A motion on the future of European nationals living in North Lanarkshire post-Brexit stirred up impassioned debate at the final council meeting of 2018.
Councillor Jordan Linden (SNP) called on the council to continue a welcoming motion for EU nationals, promote recruitment, maintain close ties with twin towns and cities on the continent and called on the UK Government to compensate for the loss of EU-funded employment programmes.
Councillor Stephen Bonnar (SNP) said that his partner was Polish and worried about her own future. The couple had been living in Ireland, but chose to return to Scotland to raise their daughter.
He said: “I wanted my child to have the wonderful birthright of a Scottish accent, which we all enjoy. But now we don’t know what will happen in the future.”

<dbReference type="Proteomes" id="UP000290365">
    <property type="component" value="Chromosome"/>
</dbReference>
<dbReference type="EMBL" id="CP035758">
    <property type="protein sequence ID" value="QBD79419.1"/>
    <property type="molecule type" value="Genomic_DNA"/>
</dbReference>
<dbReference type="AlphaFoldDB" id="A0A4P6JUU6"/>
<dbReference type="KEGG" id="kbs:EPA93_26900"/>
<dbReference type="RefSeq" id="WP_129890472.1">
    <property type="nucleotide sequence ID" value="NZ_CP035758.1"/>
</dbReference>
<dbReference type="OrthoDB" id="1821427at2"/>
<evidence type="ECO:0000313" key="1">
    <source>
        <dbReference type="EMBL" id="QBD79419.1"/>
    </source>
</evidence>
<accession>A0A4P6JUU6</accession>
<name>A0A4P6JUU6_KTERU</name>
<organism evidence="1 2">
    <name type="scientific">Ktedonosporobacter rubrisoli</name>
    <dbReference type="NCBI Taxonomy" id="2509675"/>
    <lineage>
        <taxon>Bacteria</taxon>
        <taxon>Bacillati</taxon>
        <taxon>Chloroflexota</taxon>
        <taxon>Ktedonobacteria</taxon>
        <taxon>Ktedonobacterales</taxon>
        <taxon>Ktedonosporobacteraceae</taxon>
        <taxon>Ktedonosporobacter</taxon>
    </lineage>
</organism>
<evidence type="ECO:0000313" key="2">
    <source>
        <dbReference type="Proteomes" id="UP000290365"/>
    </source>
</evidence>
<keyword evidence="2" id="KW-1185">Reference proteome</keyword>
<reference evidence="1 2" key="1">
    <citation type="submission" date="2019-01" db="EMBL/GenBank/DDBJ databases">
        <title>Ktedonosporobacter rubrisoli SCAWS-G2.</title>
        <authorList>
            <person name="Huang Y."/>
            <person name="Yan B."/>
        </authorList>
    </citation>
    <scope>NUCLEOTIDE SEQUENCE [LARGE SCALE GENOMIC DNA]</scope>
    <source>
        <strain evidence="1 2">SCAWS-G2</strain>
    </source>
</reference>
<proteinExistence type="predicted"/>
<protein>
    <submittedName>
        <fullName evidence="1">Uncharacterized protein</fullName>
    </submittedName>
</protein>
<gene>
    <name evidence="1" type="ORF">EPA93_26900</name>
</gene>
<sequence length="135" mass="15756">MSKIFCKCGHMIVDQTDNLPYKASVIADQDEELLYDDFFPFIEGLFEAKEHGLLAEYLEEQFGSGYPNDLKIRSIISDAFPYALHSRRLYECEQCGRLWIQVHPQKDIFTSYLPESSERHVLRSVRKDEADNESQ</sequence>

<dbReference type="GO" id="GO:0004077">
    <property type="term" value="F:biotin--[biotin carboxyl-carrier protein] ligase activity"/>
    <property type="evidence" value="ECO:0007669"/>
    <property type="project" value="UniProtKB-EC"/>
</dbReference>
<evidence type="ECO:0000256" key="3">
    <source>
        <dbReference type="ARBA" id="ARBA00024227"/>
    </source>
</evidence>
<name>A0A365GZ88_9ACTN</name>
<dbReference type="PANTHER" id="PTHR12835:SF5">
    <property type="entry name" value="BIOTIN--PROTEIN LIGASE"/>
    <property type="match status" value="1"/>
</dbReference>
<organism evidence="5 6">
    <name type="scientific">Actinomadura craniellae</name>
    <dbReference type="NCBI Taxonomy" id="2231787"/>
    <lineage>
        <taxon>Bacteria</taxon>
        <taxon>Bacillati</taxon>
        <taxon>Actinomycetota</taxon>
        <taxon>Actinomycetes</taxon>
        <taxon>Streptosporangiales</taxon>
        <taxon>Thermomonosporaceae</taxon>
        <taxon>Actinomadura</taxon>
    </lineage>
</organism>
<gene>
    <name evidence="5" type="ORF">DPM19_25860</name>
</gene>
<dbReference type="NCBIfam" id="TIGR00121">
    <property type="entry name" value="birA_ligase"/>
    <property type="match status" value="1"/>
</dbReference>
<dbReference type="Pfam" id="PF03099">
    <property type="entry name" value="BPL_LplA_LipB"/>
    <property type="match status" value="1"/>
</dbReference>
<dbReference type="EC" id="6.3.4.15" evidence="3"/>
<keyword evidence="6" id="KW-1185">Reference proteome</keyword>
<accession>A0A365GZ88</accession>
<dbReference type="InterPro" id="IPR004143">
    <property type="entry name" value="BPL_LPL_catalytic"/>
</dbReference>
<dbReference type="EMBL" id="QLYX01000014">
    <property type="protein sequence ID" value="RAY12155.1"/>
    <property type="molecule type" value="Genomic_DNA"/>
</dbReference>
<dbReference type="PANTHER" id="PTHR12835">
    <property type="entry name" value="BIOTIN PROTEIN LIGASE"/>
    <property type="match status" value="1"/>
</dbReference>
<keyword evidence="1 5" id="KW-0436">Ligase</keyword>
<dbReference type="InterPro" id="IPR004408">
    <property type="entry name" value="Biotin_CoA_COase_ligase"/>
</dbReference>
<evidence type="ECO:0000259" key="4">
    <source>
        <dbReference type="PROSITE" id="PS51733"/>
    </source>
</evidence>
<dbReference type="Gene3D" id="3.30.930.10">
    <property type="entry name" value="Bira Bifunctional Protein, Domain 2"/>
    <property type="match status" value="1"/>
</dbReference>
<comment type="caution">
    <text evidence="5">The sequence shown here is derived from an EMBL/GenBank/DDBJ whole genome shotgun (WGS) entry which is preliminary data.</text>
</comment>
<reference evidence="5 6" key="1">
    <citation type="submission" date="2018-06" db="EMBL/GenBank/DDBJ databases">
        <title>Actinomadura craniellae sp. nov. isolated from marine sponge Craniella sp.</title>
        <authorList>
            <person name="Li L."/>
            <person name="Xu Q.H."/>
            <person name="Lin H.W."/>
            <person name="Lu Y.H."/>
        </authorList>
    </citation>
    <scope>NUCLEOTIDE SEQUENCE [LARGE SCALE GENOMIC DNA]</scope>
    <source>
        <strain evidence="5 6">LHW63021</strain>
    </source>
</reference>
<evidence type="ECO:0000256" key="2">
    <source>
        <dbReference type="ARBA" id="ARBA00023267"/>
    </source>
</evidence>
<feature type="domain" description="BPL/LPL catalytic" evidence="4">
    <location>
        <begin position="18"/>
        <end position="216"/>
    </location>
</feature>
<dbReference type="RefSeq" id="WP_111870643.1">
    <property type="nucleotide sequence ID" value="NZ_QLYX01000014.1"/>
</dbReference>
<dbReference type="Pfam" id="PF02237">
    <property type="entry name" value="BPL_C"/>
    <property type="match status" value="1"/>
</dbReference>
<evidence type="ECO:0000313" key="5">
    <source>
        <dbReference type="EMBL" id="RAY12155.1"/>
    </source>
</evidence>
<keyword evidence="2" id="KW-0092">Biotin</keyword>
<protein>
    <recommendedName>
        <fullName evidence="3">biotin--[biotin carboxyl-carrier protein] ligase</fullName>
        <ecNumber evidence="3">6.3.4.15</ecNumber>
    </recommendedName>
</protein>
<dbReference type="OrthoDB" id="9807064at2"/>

Councillor Bonnar added that his partner faced the same doubts as other EU nationals in North Lanarkshire as the UK prepared for “the biggest bit of self-sabotage ever performed by a nation”.
The motion was opposed by the Conservative group, with leader Meghan Gallacher tabling an amendment. It called for the council to take the same actions, but replace a paragraph calling for a general election with one describing the Scottish Government’s approach to Brexit as “fully motivated by its desire to engineer an unwanted second divisive vote on Scottish independence” and arguing against another Scottish independence referendum.
Miss Gallacher said: “On June 23, 2016, this country voted to leave the EU. Brexit means Brexit and all this discussion is just more scaremongering from the SNP.”
She added that nationalists were trying to cause “the maximum amount of constitutional chaos in their pursuit of another independence referendum”.
Councillor Nathan Wilson (Con) pointed out that Brexit had been supported by 17.4 million voters.
Councillors voted in favour of the composite motion by a margin of 60 votes to six.